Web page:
Can you match the extract with the book. Is it a book you have read and did you enjoy it? Does the extract make you want to read the book?
Ruby-May E: “Just down the road opposite the newsagents is a bad place to cross . Saying that, everywhere’s a bad place to cross nowadays,” said Ma.
Olivia H: Henny sat with her stick and her suitcase beside her - the compartment was mostly empty - and watched the countryside flashing past at a tremendous speed, and thought of all the people at the Home, slumped in their chairs watching telly and arguing about which channel they should have on.
Ahmed E: But when the three of them reached the bathroom, the door was open and there was Grumble kneeling by the bath.
Romeo B: Now she had somehow managed to produce this funny son, Frank, who was acting in such a very odd fashion.
Ram O: Long long ago, in the cold lands of the North, there lived a most unusual troll.
Jessica A: However, the spirit of the late great Rupert must have decided otherwise, only Janie came by chance upon something she’d never set eyes on before.
Molly P: Sitting up on his bottom as he had learned, he reached a forepaw through the wire mesh and turned the button vertically.
Lilly L: She rubbed the disc clear of dust and there, scratched on the face, was the name RUPERT and, underneath, their telephone number.
William W: It was lying just above the high-tide mark, a squarish package shaped object, the colour brown.
Kai B: He saw a little old lady wearing an overcoat that had seen better days and a woodlen hat like a tea cosy on top of her short grey hair.
Ross F: “Kindest thing i could do for you,” cried Farmer Buzzard, “would be to knock you on the head.”
Jacob G: His feet were neatly together on the edge of the top step, his hands rammed deep into his trouser pockets, his eyes wide, as though to photograph in his mind the other thirteen steps stretching away below him.
Scarlett L: “Down,” said the farmer, and he lay down, tail gently wagging, a big grin on his wrinkly, pushed in face.
Isabel M-S: But suddenly they all saw that, though Emily was scratching her head with her two front legs, she was still standing on eight others. Emily had ten legs!
Martha D: So, despite Sophie’s protests, Tomboy had been taken to the vet and spayed.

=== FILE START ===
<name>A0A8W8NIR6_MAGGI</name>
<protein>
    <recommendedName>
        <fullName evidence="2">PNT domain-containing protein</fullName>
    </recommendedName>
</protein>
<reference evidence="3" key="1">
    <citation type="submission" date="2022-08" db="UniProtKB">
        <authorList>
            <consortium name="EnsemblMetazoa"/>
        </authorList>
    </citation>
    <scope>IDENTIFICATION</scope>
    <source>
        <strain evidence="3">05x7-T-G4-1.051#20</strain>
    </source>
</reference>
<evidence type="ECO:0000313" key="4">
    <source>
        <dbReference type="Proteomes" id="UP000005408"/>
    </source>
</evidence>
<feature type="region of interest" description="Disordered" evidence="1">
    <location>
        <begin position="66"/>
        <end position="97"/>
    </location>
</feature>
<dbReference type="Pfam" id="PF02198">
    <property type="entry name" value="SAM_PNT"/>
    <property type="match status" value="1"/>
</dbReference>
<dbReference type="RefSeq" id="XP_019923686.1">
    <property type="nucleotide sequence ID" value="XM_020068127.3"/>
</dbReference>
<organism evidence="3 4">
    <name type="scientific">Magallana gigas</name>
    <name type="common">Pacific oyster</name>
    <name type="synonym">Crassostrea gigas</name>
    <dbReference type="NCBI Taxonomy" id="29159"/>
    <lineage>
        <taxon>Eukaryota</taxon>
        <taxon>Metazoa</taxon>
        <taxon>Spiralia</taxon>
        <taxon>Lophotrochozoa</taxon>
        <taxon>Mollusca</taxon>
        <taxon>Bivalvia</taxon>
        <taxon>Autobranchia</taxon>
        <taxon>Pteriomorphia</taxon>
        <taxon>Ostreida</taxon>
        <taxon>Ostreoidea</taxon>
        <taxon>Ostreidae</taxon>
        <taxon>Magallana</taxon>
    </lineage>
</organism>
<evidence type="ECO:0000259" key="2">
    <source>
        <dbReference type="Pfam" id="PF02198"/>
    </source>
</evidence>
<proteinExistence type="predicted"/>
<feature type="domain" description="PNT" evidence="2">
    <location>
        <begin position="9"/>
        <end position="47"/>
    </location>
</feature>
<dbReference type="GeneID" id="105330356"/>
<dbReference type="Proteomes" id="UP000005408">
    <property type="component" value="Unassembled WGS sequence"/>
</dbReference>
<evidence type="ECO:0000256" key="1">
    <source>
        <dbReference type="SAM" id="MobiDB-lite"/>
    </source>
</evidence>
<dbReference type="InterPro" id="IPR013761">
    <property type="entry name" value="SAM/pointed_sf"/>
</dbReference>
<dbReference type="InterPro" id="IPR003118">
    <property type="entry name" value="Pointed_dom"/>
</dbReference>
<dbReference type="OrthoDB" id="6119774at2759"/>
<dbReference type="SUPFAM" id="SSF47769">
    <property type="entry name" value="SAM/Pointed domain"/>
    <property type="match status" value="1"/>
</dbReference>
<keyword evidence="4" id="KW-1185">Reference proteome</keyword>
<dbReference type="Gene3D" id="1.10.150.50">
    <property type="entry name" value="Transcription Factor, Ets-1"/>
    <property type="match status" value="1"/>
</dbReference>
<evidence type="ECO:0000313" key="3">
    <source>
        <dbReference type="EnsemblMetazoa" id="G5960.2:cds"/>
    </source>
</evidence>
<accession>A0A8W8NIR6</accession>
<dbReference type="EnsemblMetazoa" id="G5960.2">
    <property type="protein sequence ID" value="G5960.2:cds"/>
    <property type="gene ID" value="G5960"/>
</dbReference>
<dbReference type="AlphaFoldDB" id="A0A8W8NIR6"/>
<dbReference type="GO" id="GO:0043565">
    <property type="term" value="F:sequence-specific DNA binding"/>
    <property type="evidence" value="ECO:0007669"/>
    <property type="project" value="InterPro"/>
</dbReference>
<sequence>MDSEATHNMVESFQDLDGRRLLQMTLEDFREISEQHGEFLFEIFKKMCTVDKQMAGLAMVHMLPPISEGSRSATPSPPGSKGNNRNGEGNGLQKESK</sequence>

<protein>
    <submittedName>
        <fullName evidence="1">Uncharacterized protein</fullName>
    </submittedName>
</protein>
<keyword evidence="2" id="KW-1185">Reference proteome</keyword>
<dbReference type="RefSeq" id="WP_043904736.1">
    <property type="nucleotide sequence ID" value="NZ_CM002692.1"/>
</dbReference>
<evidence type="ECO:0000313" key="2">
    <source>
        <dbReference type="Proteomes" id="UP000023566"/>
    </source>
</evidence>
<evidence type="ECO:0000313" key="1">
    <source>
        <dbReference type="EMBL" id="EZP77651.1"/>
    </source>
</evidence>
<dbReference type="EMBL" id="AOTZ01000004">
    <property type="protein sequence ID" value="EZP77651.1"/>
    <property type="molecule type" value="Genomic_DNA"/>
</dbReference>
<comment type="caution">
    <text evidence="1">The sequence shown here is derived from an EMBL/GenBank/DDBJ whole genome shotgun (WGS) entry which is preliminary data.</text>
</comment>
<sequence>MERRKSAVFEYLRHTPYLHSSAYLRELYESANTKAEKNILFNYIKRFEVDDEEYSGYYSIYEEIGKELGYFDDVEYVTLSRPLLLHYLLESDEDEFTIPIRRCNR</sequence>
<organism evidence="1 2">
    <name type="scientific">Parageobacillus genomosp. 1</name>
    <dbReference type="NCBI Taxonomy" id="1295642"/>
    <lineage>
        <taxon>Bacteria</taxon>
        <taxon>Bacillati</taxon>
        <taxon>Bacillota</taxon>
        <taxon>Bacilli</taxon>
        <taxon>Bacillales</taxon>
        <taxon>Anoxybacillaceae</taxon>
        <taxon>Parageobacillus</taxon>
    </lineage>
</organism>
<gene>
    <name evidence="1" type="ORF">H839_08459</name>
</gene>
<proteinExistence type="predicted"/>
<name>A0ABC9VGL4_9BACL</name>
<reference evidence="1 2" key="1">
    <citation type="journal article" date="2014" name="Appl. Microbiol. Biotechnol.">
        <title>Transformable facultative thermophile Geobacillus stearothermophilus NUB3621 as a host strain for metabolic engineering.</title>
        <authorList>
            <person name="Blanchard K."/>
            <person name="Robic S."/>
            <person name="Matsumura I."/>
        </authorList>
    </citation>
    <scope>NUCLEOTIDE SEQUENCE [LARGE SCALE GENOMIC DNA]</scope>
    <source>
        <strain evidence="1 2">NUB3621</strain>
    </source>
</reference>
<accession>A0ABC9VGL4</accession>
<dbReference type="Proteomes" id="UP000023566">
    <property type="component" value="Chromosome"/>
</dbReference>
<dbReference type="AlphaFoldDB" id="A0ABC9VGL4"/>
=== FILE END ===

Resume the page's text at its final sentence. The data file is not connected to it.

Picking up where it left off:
Finlay C: That night, as he lay beside her in the stable, he said thoughtfully, “I don’t look much like you, Mum, do I?”
Leevi L: In an armchair, in the great high ceilinged drawing room, sat a woman surrounded by dogs.
Avni G: The huge seas that it had whipped up smashed against the foot of the cliffs, and the tigerish tempest ran up the face of them and grabbed a small white house on the cliff top in it’s jaws.
Isabella E: It was a rushing, tearing, swishing noise - just the sound a rocket makes on Guy Fawkes Night, yet much much louder.
Cleo M: It was exactly the shape, in fact, of the ‘mermaids’ purses’, the little horny egg capsules of the dogfish, that were commonly washed up on the beach but this one was the size of a large biscuit tin!
Daisy D: Gradually, everyone grew used to this strange new state of affairs - that their black cat now only turned up every four days.
Bronwyn H: The house quivered and shook in the teeth of the wind, and Kirsty, waking in sudden fright, was sure that the roof must go.
Lara N: These were the animals that would one day in future belong to Sophie, for she was, she said, going to be a lady farmer when she grew up; and neither Sophie’s mother and father, nor her seven year old twin brothers, Matthew and Mark, doubted for one moment that she would.
Ellis G; Only certain animals are intelligent enough to be taught things by humans, and I’m afraid guinea pigs are not among them.
Rosalie H: He looked up into the sky and saw what a glorious morning it was, with a sun as golden as his gosling .
Paige P: Whenever he spied someone walking alone on the hills, he would come up, smiling broadly, and hold out a hand, and say politely, “How do you do?”
Freya A: Here, in the depths of the armchair lay her cat, nursing her four kittens, one tabby, one tortoise shell, one black with a white bib and white feet and one exactly like its mother, whose coat Sophie now stroked.
Megan B: She knew what he looked like, of course - there were lots of photos of him: on his own, or with Mum or Dad, and one she especially liked of herself as a toddler sitting on the lawn with Rupert standing beside her.
Libby N: When Aristotle was a kitten, he did not know that cats have nine lives.
Luca P: All up and down, in both the even and the odd-numbered houses in Simple Street, mice were being born.
Mikey W: If I’m going to be a proper duck, he told himself, I’ve got to be able to do that, and so he had been practising.
KP: They brought him the fattest, slimiest slugs they could find, and encouraged him to play their favourite game, Hide-and-Seek.